Monday, December 16, 2019

Aquatic Turtles – Care Guide


Aquatic turtles can be found in or near water all over the world and make wonderful pets. Most aquatic turtles will leave the water to bask on dry land, but spend most of their time in the water. Aquatic turtles can in groups, and with larger fish (they’ll eat small fish). These guys are strong swimmers and need an aquarium that’s at least 55 gallons in volume.

4 things to know about aquatic turtles
  • Experience: Beginner
  • Size: They grow about 8 to 12 inches (20-30 cm) long
  • Lifespan: Turtles live as long as 15 to 25 years
  • Habitat: Turtles live in semi-aquatic environments
How do I handle my turtle?

Prior to handling your new turtle, give them 3-4 days to adjust to their new environment. Once accustomed, lift them at the midsection, not by the legs. Keep an eye on kids around your turtle, and always wash your hands before and after handling your turtle.


A well-balanced aquatic turtle diet consists of:

  • Aquatic turtles need a pelleted commercial diet.
  • Commercial turtle treats and freeze-dried krill may be given as treats.
  • Painted wood, map and red ear – Dark, leafy green veggies and finely chopped vegetables. They also benefit from comet goldfish, earthworms and insects as treats.

Aquatic turtles need an aquarium that’s at least 55 gallons in volume. Use a larger aquarium for multiple pets. It should have a screened lid and a filter. Line the aquarium with gravel, which you can vacuum clean.

  • Substrate – Slate, rock or gravel that is too large to eat is optional; water for swimming area; some aquatic turtles require a shallow area they can rest in the water with their head sticking out and they all require a turtle dock area to bask out of the water. Create basking areas for easy entry and exit to water.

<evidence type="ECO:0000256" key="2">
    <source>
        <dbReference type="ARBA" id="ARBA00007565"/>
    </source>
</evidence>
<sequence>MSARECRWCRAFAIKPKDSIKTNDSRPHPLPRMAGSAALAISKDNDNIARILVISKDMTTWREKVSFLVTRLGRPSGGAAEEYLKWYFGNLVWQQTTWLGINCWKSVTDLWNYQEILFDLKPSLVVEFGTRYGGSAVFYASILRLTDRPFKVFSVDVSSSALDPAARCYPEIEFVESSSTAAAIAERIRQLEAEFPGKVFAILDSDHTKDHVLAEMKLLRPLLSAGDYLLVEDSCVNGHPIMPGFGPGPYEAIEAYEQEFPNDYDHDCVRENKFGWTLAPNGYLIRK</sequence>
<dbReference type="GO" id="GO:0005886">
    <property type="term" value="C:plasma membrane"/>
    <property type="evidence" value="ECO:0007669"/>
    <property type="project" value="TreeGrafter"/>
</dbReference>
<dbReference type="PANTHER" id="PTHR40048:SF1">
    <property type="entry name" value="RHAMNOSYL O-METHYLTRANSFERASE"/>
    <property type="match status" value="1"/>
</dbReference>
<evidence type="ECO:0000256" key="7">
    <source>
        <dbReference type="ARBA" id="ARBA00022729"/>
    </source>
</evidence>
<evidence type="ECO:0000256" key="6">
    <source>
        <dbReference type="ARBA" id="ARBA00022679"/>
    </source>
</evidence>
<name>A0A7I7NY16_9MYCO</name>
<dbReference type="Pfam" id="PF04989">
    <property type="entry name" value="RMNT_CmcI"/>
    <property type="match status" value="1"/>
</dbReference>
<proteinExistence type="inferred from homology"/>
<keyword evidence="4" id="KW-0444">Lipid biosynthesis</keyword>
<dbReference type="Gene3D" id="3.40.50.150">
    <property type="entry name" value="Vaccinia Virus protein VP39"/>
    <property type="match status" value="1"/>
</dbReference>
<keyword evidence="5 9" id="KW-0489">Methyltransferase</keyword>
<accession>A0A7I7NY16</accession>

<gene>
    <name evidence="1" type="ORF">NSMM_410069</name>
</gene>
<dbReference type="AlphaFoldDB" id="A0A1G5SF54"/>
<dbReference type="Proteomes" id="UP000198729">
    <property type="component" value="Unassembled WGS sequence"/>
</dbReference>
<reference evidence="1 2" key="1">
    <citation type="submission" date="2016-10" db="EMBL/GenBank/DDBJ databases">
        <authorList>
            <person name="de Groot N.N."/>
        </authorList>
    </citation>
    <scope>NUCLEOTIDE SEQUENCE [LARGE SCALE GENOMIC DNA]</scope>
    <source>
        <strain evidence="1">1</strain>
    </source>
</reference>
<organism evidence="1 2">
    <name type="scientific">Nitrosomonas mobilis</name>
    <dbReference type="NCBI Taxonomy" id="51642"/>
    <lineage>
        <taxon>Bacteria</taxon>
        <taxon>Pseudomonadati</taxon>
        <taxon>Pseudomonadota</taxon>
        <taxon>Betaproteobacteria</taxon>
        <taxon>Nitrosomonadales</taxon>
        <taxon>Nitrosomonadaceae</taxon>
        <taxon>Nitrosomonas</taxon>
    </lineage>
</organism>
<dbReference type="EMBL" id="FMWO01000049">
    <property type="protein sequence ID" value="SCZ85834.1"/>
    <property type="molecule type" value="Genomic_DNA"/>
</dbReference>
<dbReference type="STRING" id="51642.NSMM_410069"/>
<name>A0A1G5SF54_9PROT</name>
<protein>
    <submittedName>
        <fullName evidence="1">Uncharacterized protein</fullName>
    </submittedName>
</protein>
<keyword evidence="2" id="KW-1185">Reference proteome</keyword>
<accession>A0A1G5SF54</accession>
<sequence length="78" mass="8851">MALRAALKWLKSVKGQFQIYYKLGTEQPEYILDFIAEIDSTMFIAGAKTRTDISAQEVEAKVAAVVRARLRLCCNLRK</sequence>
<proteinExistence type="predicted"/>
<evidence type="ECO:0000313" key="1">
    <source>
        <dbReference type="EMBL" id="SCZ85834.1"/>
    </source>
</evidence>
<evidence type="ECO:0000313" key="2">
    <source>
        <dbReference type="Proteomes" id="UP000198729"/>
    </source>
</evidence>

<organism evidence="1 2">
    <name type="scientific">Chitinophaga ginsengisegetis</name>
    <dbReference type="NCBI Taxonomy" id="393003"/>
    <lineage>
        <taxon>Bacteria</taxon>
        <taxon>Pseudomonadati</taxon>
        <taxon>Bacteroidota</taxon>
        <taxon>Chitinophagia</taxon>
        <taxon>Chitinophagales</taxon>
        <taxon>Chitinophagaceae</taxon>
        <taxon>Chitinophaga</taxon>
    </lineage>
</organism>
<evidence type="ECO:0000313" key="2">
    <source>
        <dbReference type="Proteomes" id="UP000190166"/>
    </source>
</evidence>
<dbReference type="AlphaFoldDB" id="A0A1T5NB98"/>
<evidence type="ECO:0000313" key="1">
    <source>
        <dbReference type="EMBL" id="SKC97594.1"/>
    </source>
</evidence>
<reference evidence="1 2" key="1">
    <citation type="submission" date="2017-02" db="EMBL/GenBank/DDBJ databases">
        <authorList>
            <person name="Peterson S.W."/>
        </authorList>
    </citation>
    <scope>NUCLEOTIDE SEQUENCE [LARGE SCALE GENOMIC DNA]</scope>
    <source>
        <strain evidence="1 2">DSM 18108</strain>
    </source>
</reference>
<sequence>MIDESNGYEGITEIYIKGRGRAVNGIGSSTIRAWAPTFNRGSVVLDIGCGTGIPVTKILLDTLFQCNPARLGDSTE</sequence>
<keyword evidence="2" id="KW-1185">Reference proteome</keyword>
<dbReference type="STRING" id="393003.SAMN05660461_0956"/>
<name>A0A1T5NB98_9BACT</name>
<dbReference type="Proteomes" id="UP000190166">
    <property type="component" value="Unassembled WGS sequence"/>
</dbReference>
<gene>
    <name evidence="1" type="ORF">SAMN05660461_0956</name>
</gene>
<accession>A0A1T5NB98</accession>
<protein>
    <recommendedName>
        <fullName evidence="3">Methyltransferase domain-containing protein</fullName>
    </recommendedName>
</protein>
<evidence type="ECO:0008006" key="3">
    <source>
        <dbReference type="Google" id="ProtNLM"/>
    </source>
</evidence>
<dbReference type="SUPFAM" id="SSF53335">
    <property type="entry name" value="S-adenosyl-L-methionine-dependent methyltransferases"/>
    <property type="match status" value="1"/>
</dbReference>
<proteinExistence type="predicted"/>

• Temperature – Temperature gradient (95°F for the warm end/basking area and 75°F for the cool end/water).
Heating and lighting

Your turtle’s habitat should have two thermometers (one for water temperature and another for the dry side of the tank).

  • Hang a heat bulb over the dry side of the habitat if tank temperature dips below 70 F overnight, you’ll want to get a night-specific heat lamp for your reptile friend.
  • Use an underwater heater to maintain water temperature.

These are the best temperature ranges for turtles:

  • Water temperature should be kept between 72 and 77 F (22 to 25 C) day and night
  • The wet side of your turtle’s habitat should be kept at 75 to 85 F (24 to 29 C)
  • The dry side with a basking spot should be 85 to 90 F (29 to 32 C)
  • At night, when the basking light is turned off, the temperature inside the tank should remain 65 to 75 F (18 to 24 C)


  • Aquatic turtles are most active during the day. If you keep them away from daylight, light their home with a UVA or UVB bulb for 12 hours a day.

Aquatic turtles produce a large amount of waste. They drink the water they swim in, so it needs to be changed frequently. Change a small amount of aquarium water (10-25%) once a week and replace all of the water monthly.

What to watch for
  • Eye, nose or mouth discharge
  • Discoloration, bumps or spots on shell or skin
  • Lethargic
  • Frantic swimming
  • Abnormal feces
  • Sneezing, runny nose
  • Overgrown beak
  • Swelling behind the tympanum

If you have more questions about your pet’s health, talk to a veterinarian familiar with reptiles.

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